Imagine the reaction if the federal Liberal government came out and said what it actually feels: “We’re smarter than Canadian voters and we want to help them make the right choice in elections by monitoring what they can see and read.”
That’s essentially what a trio of Trudeau government cabinet ministers said this past Wednesday when they revealed the governments’ “critical election incident protocol” for this fall’s federal campaign.
Democratic Institutions Minister Karina Gould, Public Safety Minister Ralph Goodale and Defence Minister Harjit Sajjan told a news conference in Ottawa that national security agencies will monitor both foreign and domestic Internet activity. If anyone or any group appears to be using social media to manipulate the outcome of the Oct. 21 vote, the agencies will inform a group of five senior civil servants.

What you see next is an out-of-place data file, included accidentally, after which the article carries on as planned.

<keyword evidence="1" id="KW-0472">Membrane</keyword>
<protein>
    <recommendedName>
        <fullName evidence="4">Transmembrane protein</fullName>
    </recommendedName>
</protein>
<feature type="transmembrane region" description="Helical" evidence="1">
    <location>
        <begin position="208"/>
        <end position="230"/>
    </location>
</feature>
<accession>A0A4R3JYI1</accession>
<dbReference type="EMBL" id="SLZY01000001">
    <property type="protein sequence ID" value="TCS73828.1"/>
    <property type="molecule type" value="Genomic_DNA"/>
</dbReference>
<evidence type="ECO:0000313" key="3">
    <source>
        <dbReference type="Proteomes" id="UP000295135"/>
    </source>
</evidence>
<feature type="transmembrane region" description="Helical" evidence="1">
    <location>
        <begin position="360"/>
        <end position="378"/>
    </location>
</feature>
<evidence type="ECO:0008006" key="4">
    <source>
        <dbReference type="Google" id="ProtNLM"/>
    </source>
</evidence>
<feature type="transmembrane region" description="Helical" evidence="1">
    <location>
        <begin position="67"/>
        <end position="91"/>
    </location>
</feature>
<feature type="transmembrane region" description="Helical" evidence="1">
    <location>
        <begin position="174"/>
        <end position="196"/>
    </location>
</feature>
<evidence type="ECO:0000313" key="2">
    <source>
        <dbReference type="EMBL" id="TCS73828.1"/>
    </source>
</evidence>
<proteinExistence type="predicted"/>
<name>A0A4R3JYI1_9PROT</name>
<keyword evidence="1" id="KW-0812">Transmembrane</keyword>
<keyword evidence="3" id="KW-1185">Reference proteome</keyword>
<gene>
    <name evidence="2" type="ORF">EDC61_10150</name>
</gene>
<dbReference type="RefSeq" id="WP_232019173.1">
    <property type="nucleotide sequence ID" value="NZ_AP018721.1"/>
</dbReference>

That quintet – the clerk of the Privy Council, the national security adviser and the deputy ministers of Justice, Public Safety and Global Affairs – will then decide whether the activity poses a threat to an honest election. If it does, they will issue a public statement explaining the hack and countering the misinformation in it.
The goal is to stop “fake news” and “orchestrated disinformation campaigns.”
“Let me be clear,” Gould stated. “This is not about refereeing the election. This is about alerting Canadians of an incident that jeopardizes their rights to a free and fair election.”
Fair enough. We don’t want to be plunged into two (or more) years of claims, counterclaims and special investigations, the way the Americans have over alleged collusion between the Russians and the Trump campaign in the 2016 presidential election.
But who gets to decide what constitutes “disinformation?”